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  1. #101

    Goods Sector Leads Canadian Output Lower in October Edit

    Canadian GDP contracted by 0.3% in October, ending a four-month string of gains.
    The decline in output was led by the goods-producing side of the economy, which saw output fall 1.3% on the month. Leading the decline was manufacturing, where output fell 2.0% on widespread declines among the sub-categories. Statistics Canada noted that the decline reflected a lower volume of exports (October trade volumes: -0.7%). Mining, quarrying, and oil and gas extraction output fell 1.2% after a string of robust gains in prior months.
    Services activity held up once again, delivering a 0.1% gain on the back of retail trade (+0.7%) and wholesale trade (+0.6%). Real estate and leasing (+0.4%) also performed well, while finance and insurance (-0.5%) declined for a third consecutive month.
    Key Implications
    Some pull-back in the Canadian economy was likely for October in light of strong gains in prior months and the weak October trade data. Indeed, today's report was disappointing by almost any measure, with the scale of the retrenchment in activity larger than analysts expected. That said, the October GDP figures should be taken in the broader context. Despite the scale of the pull-back, it was not sufficient to undo September's healthy growth, which was revised up to +0.4%. Indeed, while today's report does provide a soft start to the fourth quarter, the strong September figures help offset this somewhat - we continue to expect above-trend GDP, indicative of an economy that continues to move in the right direction, albeit slowly.
    From the Bank of Canada's perspective, today's report is likely in line with expectations. Per the October Monetary Policy Report, a more moderate pace of growth was expected going forward after last quarter's healthy rebound. While the risks to monetary policy remain skewed towards further easing, the October GDP numbers are consistent with the Bank of Canada maintaining its policy interest rate at 0.50% for the foreseeable future

  2. #102

    Yen Quiet in Holiday Trade Edit

    USD/JPY is subdued on Friday, as the Japanese markets are closed in observance of the Emperor's Birthday. In the US, the week wraps up with UoM Consumer Sentiment, with the markets expecting a strong improvement to 98.2 points. We'll also get a look at New Home Sales, which is expected to dip to 575 thousand. There are only a few US releases during the week of Christmas, but it will be business as usual in Japan, highlighted by Household Spending and Tokyo Core CPI.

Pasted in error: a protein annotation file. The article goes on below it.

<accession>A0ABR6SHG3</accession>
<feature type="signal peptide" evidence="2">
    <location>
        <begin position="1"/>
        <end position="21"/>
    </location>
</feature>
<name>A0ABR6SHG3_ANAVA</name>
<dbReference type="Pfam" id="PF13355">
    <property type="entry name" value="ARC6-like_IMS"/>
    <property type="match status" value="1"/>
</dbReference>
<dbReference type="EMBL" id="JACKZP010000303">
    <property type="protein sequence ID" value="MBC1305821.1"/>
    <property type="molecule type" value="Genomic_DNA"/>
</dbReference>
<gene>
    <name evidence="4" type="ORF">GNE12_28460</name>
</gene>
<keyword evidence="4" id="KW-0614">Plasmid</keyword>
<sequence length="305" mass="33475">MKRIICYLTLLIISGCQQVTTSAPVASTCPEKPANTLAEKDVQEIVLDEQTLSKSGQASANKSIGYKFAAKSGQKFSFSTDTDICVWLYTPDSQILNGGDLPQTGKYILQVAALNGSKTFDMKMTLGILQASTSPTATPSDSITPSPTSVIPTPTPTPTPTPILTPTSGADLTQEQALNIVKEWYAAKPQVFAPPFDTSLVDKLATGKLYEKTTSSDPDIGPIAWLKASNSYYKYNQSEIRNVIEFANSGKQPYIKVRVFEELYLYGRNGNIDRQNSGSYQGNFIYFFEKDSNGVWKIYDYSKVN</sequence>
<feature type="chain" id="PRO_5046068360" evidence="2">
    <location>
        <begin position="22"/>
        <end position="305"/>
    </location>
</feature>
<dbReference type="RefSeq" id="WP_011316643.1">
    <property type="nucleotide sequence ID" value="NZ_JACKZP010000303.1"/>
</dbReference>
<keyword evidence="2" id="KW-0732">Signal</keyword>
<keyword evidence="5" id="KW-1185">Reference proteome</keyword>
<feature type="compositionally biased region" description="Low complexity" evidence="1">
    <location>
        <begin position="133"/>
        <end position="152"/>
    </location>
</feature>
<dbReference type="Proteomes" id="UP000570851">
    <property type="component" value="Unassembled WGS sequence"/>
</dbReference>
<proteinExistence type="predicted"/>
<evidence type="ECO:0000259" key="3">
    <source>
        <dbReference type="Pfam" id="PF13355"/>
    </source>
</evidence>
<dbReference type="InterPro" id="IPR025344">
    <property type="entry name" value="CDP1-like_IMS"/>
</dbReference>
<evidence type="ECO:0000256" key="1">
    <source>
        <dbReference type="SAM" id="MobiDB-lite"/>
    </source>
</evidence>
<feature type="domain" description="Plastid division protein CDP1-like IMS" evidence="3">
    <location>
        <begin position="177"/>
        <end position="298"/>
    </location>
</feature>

After an uneventful week, there was plenty of data for the markets to digest on Thursday. US Final GDP for the third quarter posted an excellent gain of 3.5%, above the forecast of 3.3%. Durable goods reports were a mixed bag. Core Durable Goods Orders gained 0.5%, above the forecast of 0.2%. Durable Goods Orders posted a sharp decline of 4.6%, but this was better than the forecast of -4.9%. On the employment front, unemployment claims jumped to 275 thousand, much weaker than the forecast of 255 thousand. Still, the for-week average of jobless claims remains at very low levels.
    It's full steam ahead for the US economy, which continues to grow at a brisk clip. Final GDP, the last of three GDP reports, was revised upwards to 3.5%, beating the estimate of 3.3%. The previous GDP forecast was 3.2%. The stellar reading can be attributed to stronger consumer spending and an increase in business investment, and marked the strongest growth rate since the third quarter of 2015.
    Now that the Federal Reserve has taken the leap and raised rates by a quarter point, what can we expect from the Fed in the coming months? In September, when speculation of a rate hike began to heat up, Fed officials said they expected two rate hikes in 2017. However, with the US economy showing solid growth and the labor market close to capacity, the Fed is now projecting three or even four hikes next year. However, projections can change based on conditions, and the markets will understandably be somewhat skeptical about Fed rate forecasts. As well, the incoming Trump administration could play a critical role in the Fed's monetary stance. Trump's economic platform remains sketchy, but there is growing talk about 'Trumpflation', with the markets predicting that Trump's plans to cut taxes and increase fiscal spending will lead to higher inflation. If inflation levels do heat up in early 2017, there will be pressure on the Fed to step in and raise interest rates.

  3. #103

    Morning brief for December 27

    Financial markets are still sleeping with Christmas carols. Trading should be thin this week as the market participants are closing out 2016 volatile year.

    EUR/USD slid down to 1.0430 in the early hours of the Asian session as 10-year US Treasury yields extended their gains having partially recovered their yesterday’s losses. Italy is struggling with its banking crisis. ECB told Monte dei Paischi that it needs 8.8 bln euros to plug its capital shortfall. Earlier Italy’s government received the Parliament’s support for the bank’s bailout when private investors had refused to take its losses.